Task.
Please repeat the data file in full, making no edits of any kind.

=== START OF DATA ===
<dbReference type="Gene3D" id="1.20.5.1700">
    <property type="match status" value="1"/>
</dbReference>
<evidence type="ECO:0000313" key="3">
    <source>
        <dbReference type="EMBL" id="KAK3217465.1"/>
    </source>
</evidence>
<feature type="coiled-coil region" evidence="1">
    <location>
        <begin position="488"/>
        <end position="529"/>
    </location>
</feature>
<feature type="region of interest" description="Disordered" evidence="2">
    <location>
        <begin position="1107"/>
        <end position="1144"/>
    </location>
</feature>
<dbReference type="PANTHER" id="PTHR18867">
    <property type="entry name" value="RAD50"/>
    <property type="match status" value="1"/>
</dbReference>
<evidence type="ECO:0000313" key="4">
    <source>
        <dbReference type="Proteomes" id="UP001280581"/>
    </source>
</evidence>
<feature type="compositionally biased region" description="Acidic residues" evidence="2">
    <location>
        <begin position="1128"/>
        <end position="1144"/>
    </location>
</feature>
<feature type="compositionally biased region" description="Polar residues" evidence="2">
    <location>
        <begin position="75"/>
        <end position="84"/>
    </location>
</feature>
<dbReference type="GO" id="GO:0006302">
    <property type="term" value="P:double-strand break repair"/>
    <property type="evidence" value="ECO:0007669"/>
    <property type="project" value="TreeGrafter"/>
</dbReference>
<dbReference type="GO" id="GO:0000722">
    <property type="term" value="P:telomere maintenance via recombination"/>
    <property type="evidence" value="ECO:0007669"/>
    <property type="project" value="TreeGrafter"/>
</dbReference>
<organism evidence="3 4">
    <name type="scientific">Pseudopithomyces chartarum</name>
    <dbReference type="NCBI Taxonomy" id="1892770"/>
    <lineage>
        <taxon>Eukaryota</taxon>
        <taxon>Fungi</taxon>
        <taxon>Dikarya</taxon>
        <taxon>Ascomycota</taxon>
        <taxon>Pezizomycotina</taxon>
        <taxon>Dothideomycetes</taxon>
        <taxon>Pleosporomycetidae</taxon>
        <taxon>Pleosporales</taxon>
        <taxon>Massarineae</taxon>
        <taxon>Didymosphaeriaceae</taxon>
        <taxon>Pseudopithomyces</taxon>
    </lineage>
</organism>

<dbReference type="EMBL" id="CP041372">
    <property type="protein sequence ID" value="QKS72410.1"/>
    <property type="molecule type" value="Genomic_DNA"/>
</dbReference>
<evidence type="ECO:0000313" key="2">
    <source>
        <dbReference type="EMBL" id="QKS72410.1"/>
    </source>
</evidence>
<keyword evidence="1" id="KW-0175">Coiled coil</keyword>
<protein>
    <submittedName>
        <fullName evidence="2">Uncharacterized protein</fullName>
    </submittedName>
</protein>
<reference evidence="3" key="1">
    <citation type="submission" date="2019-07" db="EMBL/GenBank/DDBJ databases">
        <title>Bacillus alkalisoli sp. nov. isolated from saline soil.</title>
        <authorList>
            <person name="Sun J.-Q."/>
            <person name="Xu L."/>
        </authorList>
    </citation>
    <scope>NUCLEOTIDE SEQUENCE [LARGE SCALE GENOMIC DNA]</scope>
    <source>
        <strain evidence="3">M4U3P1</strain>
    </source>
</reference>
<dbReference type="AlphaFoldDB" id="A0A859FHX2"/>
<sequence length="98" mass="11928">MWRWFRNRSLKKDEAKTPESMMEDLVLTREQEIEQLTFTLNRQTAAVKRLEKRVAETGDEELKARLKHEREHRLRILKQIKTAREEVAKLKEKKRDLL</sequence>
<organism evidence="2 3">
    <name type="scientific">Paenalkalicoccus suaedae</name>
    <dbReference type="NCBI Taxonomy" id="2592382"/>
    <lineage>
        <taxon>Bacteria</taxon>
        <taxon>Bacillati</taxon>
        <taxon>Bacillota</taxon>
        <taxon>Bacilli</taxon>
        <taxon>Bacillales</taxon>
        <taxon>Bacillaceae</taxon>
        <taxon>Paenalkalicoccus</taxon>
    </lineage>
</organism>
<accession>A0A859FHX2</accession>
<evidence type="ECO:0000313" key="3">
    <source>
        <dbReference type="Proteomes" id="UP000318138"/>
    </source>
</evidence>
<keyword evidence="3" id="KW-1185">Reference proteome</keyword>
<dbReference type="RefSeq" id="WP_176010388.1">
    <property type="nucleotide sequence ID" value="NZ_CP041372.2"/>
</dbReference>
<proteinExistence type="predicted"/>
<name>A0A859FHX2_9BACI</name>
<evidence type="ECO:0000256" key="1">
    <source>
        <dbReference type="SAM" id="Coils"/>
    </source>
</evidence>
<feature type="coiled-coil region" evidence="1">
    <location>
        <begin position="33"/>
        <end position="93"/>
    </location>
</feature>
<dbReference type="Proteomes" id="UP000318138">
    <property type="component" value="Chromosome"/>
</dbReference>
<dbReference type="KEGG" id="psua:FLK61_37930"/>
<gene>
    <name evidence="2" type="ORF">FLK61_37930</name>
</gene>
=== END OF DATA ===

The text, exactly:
<dbReference type="Gene3D" id="1.20.5.1700">
    <property type="match status" value="1"/>
</dbReference>
<evidence type="ECO:0000313" key="3">
    <source>
        <dbReference type="EMBL" id="KAK3217465.1"/>
    </source>
</evidence>
<feature type="coiled-coil region" evidence="1">
    <location>
        <begin position="488"/>
        <end position="529"/>
    </location>
</feature>
<feature type="region of interest" description="Disordered" evidence="2">
    <location>
        <begin position="1107"/>
        <end position="1144"/>
    </location>
</feature>
<dbReference type="PANTHER" id="PTHR18867">
    <property type="entry name" value="RAD50"/>
    <property type="match status" value="1"/>
</dbReference>
<evidence type="ECO:0000313" key="4">
    <source>
        <dbReference type="Proteomes" id="UP001280581"/>
    </source>
</evidence>
<feature type="compositionally biased region" description="Acidic residues" evidence="2">
    <location>
        <begin position="1128"/>
        <end position="1144"/>
    </location>
</feature>
<feature type="compositionally biased region" description="Polar residues" evidence="2">
    <location>
        <begin position="75"/>
        <end position="84"/>
    </location>
</feature>
<dbReference type="GO" id="GO:0006302">
    <property type="term" value="P:double-strand break repair"/>
    <property type="evidence" value="ECO:0007669"/>
    <property type="project" value="TreeGrafter"/>
</dbReference>
<dbReference type="GO" id="GO:0000722">
    <property type="term" value="P:telomere maintenance via recombination"/>
    <property type="evidence" value="ECO:0007669"/>
    <property type="project" value="TreeGrafter"/>
</dbReference>
<organism evidence="3 4">
    <name type="scientific">Pseudopithomyces chartarum</name>
    <dbReference type="NCBI Taxonomy" id="1892770"/>
    <lineage>
        <taxon>Eukaryota</taxon>
        <taxon>Fungi</taxon>
        <taxon>Dikarya</taxon>
        <taxon>Ascomycota</taxon>
        <taxon>Pezizomycotina</taxon>
        <taxon>Dothideomycetes</taxon>
        <taxon>Pleosporomycetidae</taxon>
        <taxon>Pleosporales</taxon>
        <taxon>Massarineae</taxon>
        <taxon>Didymosphaeriaceae</taxon>
        <taxon>Pseudopithomyces</taxon>
    </lineage>
</organism>

<dbReference type="EMBL" id="CP041372">
    <property type="protein sequence ID" value="QKS72410.1"/>
    <property type="molecule type" value="Genomic_DNA"/>
</dbReference>
<evidence type="ECO:0000313" key="2">
    <source>
        <dbReference type="EMBL" id="QKS72410.1"/>
    </source>
</evidence>
<keyword evidence="1" id="KW-0175">Coiled coil</keyword>
<protein>
    <submittedName>
        <fullName evidence="2">Uncharacterized protein</fullName>
    </submittedName>
</protein>
<reference evidence="3" key="1">
    <citation type="submission" date="2019-07" db="EMBL/GenBank/DDBJ databases">
        <title>Bacillus alkalisoli sp. nov. isolated from saline soil.</title>
        <authorList>
            <person name="Sun J.-Q."/>
            <person name="Xu L."/>
        </authorList>
    </citation>
    <scope>NUCLEOTIDE SEQUENCE [LARGE SCALE GENOMIC DNA]</scope>
    <source>
        <strain evidence="3">M4U3P1</strain>
    </source>
</reference>
<dbReference type="AlphaFoldDB" id="A0A859FHX2"/>
<sequence length="98" mass="11928">MWRWFRNRSLKKDEAKTPESMMEDLVLTREQEIEQLTFTLNRQTAAVKRLEKRVAETGDEELKARLKHEREHRLRILKQIKTAREEVAKLKEKKRDLL</sequence>
<organism evidence="2 3">
    <name type="scientific">Paenalkalicoccus suaedae</name>
    <dbReference type="NCBI Taxonomy" id="2592382"/>
    <lineage>
        <taxon>Bacteria</taxon>
        <taxon>Bacillati</taxon>
        <taxon>Bacillota</taxon>
        <taxon>Bacilli</taxon>
        <taxon>Bacillales</taxon>
        <taxon>Bacillaceae</taxon>
        <taxon>Paenalkalicoccus</taxon>
    </lineage>
</organism>
<accession>A0A859FHX2</accession>
<evidence type="ECO:0000313" key="3">
    <source>
        <dbReference type="Proteomes" id="UP000318138"/>
    </source>
</evidence>
<keyword evidence="3" id="KW-1185">Reference proteome</keyword>
<dbReference type="RefSeq" id="WP_176010388.1">
    <property type="nucleotide sequence ID" value="NZ_CP041372.2"/>
</dbReference>
<proteinExistence type="predicted"/>
<name>A0A859FHX2_9BACI</name>
<evidence type="ECO:0000256" key="1">
    <source>
        <dbReference type="SAM" id="Coils"/>
    </source>
</evidence>
<feature type="coiled-coil region" evidence="1">
    <location>
        <begin position="33"/>
        <end position="93"/>
    </location>
</feature>
<dbReference type="Proteomes" id="UP000318138">
    <property type="component" value="Chromosome"/>
</dbReference>
<dbReference type="KEGG" id="psua:FLK61_37930"/>
<gene>
    <name evidence="2" type="ORF">FLK61_37930</name>
</gene>